BY VICENTE SALAS
New global challenges call for different leadership styles
Voters display evidence of casting their ballots.
"Leaders do not have to be heroes, but they must not be afraid to face reality."
If globalisation means anything, it means that local events have international consequences.
For better or worse, we are compelled to embrace change and accept that the uncertainties of the global political economy are part and parcel of living in such an interdependent world.
What happens at home doesn't stay at home. East Asian economies prospered miraculously in the 1970s, 1980s and early 1990s, before disaster struck with the Asian Financial Crisis of 1997.
No one could have predicted that such a crisis could hit at the epicentre of a major emerging economic bloc.
The result was widespread political instability and a downgrading of human security.
The crisis taught us to be conscious of global uncertainties.
And then came SARS and bird flu-another aspect of globalisation that demonstrated our global vulnerability to disease. Global migration moves much faster today and remains beyond the control of nation-state institutionalism.
Natural disasters have global impacts: the Southeast Asian tsunami in 2004, Hurricane Katrina in the US in 2005, Cyclone Nargis in Burma in May 2008 and the Sichuan earthquake in China 10 days later.
Global climate change has achieved an unprecedented level of awareness.
Through mass media, we are learning more about what is happening around us. World leaders are working shoulder-to-shoulder to cope with our changing environment. It is the first time in human history that we have achieved such a broad consensus on a common issue.
We now face a global financial crisis that began with the collapse of financial institutions in the US. On September 30, stock prices plummeted worldwide as investors feared market instability.
These are the new realities of global interdependence.
The complexity of global networks requires effective tools to deal with the unpredictability of events and the advent of international crises.
We are forced to consider the correct response. Should we panic? Should we pull back from our global alliances?
The key to all these pressing concerns is leadership, the lack of which has proven disastrous.
Leaders must keep their minds open to new ideas. They do not have to be heroes, but they must not be afraid to face reality.
Scholars and policy-makers have proposed many models of leadership: adaptive, invitational/participative and moral. To these, I would add "liquid" leadership, which can be defined as adaptive, reflective, engaged, flexible, gentle, transparent, dynamic and down to earth - just like water.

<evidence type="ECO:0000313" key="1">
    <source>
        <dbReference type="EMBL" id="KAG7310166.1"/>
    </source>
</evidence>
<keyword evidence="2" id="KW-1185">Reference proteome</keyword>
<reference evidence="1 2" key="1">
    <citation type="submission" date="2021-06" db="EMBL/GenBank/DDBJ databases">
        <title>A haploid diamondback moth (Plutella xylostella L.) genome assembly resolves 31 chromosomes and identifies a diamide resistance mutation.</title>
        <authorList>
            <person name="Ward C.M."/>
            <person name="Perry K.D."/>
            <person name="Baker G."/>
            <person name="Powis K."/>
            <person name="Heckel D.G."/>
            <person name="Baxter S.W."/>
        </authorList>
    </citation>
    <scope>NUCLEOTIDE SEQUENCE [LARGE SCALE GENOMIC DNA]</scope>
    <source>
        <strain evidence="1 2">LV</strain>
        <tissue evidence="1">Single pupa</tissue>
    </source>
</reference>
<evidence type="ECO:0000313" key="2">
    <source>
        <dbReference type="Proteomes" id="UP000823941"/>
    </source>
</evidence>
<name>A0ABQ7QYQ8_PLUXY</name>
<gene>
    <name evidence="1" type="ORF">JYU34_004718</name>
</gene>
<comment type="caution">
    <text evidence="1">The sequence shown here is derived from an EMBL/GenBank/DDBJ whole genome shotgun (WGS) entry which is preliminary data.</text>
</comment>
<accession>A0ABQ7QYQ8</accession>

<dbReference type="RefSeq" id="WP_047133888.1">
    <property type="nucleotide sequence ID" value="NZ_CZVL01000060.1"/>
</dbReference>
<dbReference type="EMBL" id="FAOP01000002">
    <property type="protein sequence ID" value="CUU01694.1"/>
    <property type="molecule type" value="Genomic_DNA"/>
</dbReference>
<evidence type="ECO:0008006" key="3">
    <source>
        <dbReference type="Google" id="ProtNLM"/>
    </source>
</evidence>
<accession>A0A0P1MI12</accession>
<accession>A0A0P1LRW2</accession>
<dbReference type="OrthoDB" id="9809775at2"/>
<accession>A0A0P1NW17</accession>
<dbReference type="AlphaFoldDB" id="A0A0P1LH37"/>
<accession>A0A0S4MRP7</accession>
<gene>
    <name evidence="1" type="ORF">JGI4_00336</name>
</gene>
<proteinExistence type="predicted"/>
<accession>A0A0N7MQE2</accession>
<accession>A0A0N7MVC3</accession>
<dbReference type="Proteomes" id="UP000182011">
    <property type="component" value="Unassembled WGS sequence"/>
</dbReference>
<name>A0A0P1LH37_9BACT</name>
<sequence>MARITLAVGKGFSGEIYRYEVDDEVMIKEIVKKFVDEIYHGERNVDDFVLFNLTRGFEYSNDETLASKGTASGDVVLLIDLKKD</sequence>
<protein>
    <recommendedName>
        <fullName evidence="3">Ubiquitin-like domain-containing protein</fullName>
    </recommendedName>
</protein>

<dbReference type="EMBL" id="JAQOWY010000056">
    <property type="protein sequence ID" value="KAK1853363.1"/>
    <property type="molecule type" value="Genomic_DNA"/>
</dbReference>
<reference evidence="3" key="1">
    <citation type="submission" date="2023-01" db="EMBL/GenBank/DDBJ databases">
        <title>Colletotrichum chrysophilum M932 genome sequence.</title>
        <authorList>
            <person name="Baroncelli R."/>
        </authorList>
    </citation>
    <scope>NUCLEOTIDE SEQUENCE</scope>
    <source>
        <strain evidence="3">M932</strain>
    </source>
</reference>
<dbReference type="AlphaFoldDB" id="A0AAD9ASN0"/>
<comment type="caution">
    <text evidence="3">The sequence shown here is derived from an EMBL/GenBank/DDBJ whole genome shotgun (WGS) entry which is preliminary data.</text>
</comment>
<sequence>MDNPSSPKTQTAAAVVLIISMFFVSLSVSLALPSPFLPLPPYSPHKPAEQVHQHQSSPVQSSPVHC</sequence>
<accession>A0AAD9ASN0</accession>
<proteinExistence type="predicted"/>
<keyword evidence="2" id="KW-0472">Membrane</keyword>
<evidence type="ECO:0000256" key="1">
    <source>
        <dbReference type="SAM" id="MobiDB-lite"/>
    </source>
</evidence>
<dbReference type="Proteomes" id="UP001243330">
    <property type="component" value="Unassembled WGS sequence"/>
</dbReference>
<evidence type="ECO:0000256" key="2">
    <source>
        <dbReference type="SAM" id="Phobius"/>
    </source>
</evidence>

Water is global. We need water to survive. We are living in a melting pot of social, cultural, political and economic ingredients, and water accommodates them all.
Water is a source of reflection - figuratively and literally. Leaders must constantly reflect on action and the consequences of action.
In past ages, water was used to predict the future. Today, leaders must be adept at watching trends and foreseeing possible outcomes.
No one can break or cut water. So, leaders must be patient and strong, but also yielding.
Water has been used in religious rites to confer blessings or good fortune. New Year's celebrations in Cambodia, Thailand, Burma and Laos include the ceremonial dousing of friends, relatives and more commonly complete strangers with water as a way of ensuring health and future happiness.
Our leaders must also work for the common good of all people.
The world is calling for such liquid leadership.
We must adapt our skills to cope with a truly global society. We live amid diversity, uncertainty and risk. We must adapt. We must rally our intellectual forces to find more effective solutions to common challenges.
Every individual has the potential to make the world a better place.
Our leaders must bridge the gap between individuals - not by virtue of their authority, but in the spirit of global participation to achieve the ends we seek.
Vicente Salas is a medical doctor and health care consultant based in Phnom Penh.